The Manson Family Nicknames

how Squeaky, Sadie, Ouisch, Tex and others came to be

I can still recall those images in Helter Skelter, the first book I read about the Manson Family. There were, of course, the whited-out images of the victims — so nondescript that it was difficult to feel any emotion just looking at those pages. But the criminals, the Family…? Those images haunted me.

Image for post
Image for post
Mugshots and other images of the infamous Manson Family

Part of the lure of those faces was the array of emotions in those images. Charlie looks like he is plotting someone’s death (he was). Cappy looks curious and Ouisch looks bemused. Mary looks like she is doing her level best to convince Cappy and Ouisch of something. Katie is downright jubilant. Sadie appears wistful. Tex is seeing something that isn’t there, and Leslie is beseeching the camera with her wall-eyed stare.

But part of what drew my curiosity about the Family were those crazy nicknames. Cappy? Ouisch? What exactly was that all about? Why did they use different names and how did they get those nicknames?

From my book, The Manson Family: More to the Story

Charlie also frequently butted heads with Susan, whom he began calling ‘Sadie Mae Glutz’ (as though she were putting on airs). Her nickname eventually morphed into ‘Sexy Sadie’ but that was not until he heard The White Album at the end of the year.

Although Manson and Mary gave their true names at the time of the ‘Nine Nude Hippies’ arrest (Spring 1968), the others gave aliases to the arresting officers. Nancy Pitman claimed she was ‘Brenda McCann’. Ella Jo Bailey gave the capricious name ‘Ella Sinder’. Susan stated her name as ‘Sadie Glutz’. Dianne used her fictitious married name, ‘Diana Bluestein’. Stephanie was booked as ‘Susan Scott’ and Mark Hall/Bruce Bluestein as ‘Bruce Van Hall’.

One day, sitting in the kitchen of the Topanga house, 14-year old Dianne Lake remarked to Mary that she wished she could be a snake, slithering through the grass — the reptile’s method of cooling itself from the heat of the sun. She became ‘Snake’ and although other stories attributed her nickname to certain movements she made during sex, the above story is the one Dianne claims.

Nicknames, false names, even switching names — these were ways of shedding their skins, discarding past identities. Nicknames gave them an amorphous relationship with one another with a titular head — Charlie himself — as a fixed constant. Charlie never pretended to be Bruce Davis, or Bruce Bluestein. Charlie was Charlie. But the others could reinvent themselves at whim. Every day they could be a blank slate. For them, there was nothing nefarious about these changes. For Charlie, it was another tool of control.

The only ‘alias’ Charlie ever used was ‘Chuck Summers’. Summers was his talent scout alter-ego. He’d go to the clubs on Sunset Boulevard and try to pick up pretty young things.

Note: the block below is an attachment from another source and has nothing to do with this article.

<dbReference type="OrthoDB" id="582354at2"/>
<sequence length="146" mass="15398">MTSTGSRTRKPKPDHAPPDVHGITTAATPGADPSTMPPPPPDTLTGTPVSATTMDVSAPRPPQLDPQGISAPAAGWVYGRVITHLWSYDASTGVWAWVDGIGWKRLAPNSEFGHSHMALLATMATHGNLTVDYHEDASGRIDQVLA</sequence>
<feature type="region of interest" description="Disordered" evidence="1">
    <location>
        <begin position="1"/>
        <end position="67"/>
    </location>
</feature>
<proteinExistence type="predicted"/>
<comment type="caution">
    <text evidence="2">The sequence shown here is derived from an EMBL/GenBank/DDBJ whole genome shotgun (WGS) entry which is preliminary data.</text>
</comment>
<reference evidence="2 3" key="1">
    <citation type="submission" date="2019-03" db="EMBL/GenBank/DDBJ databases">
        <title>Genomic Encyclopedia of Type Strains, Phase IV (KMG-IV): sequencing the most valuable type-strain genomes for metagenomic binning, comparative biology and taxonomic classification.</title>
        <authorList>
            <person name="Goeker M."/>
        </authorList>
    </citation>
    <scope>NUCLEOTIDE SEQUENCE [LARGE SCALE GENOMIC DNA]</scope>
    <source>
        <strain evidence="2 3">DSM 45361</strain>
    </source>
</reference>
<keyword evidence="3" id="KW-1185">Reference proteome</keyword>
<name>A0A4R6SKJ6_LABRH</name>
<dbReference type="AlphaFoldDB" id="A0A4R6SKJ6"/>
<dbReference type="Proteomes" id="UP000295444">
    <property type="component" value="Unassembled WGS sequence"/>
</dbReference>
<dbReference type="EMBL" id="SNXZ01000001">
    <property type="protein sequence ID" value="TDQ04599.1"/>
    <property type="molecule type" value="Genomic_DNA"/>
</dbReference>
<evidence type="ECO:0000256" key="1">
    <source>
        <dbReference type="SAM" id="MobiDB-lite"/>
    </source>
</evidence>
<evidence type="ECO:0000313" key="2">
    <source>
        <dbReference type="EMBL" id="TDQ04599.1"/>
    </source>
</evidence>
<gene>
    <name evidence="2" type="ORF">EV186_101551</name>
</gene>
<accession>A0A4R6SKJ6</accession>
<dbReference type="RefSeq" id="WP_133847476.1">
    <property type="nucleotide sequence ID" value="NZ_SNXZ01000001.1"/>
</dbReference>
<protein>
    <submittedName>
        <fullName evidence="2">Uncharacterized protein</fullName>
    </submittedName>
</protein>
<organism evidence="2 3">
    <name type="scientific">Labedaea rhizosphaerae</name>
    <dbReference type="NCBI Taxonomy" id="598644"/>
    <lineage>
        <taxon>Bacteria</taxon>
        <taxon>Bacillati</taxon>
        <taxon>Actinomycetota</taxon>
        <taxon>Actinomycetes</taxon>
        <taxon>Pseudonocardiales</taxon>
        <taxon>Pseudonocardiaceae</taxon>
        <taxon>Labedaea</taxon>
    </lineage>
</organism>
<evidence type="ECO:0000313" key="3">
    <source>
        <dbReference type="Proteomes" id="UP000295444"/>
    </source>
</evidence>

(After the Family relocated to Spahn Ranch in the summer of 1968, the nicknames really took off. Mostly that was thanks to property owner, George Spahn — a blind ’79 year old who easily took to the girls)

Steve Grogan had recently dropped out of high school so his frustrated parents sent him to Spahn Ranch to work as a stable hand. He started taking drugs with the Family, participating in group sex and embracing Charlie’s wacky philosophies. Grogan was viewed as ‘not too bright’, possibly even mentally retarded, but in retrospect it seems that Clem (as he was nicknamed) was simply a very good puppet. The girls called Grogan ‘Scramblehead’.

It was George Spahn who, after goosing Lynette Fromme and hearing the high-pitched squeal she made in response, gave her the nickname ‘Squeaky’.

Many accounts of the Family led us to believe Charlie gave his followers their nicknames. Sometimes he did (like Sadie) but often they were bestowed by George Spahn.

“For Mary he employed the Italian (phonetically ‘Mahreeohcha’), and Ella was ‘Yellerstone’… Brenda, ‘Brindle,’ and Katie ‘Katydid’.” — Reflexion by Lynette Fromme ©2018 Peasenhall Press

14-year old Ruth Ann Moorehouse became ‘Ouisch’ (pronounced Oh-weesh!). One source cited that it was the whistling sound men made when the pubescent beauty walked by.

17-year old Catherine Gillies grew up in San Juan Capistrano, in Orange County. Spahn nicknamed her ‘Capistrano’ but the Family shortened it to ‘Cappy’.

And it was Spahn who gave Charles Watson (from Farmersville, Texas) the moniker ‘Tex’ for obvious reasons but also to differentiate him from Manson.

No matter who originated them, Charlie embraced the new names. After all, when you give people new names, you take away their past identity. They can belong to you. ‘Oche’ was probably easier to smack around than intelligent nature-lover Mary Brunner. ‘Brenda’ was stronger and braver than the surfing socialite Nancy, and eventually ‘Katie’ would be more likely to stab someone, than former file clerk Patricia Anne.

(end of excerpt)

I am currently working on a history of Spahn Ranch, so look for that here soon!

You can read more about the Manson Family women here:

Written by

Author of the “More to the Story” true crime nonfiction series.

Get the Medium app

A button that says 'Download on the App Store', and if clicked it will lead you to the iOS App store
A button that says 'Get it on, Google Play', and if clicked it will lead you to the Google Play store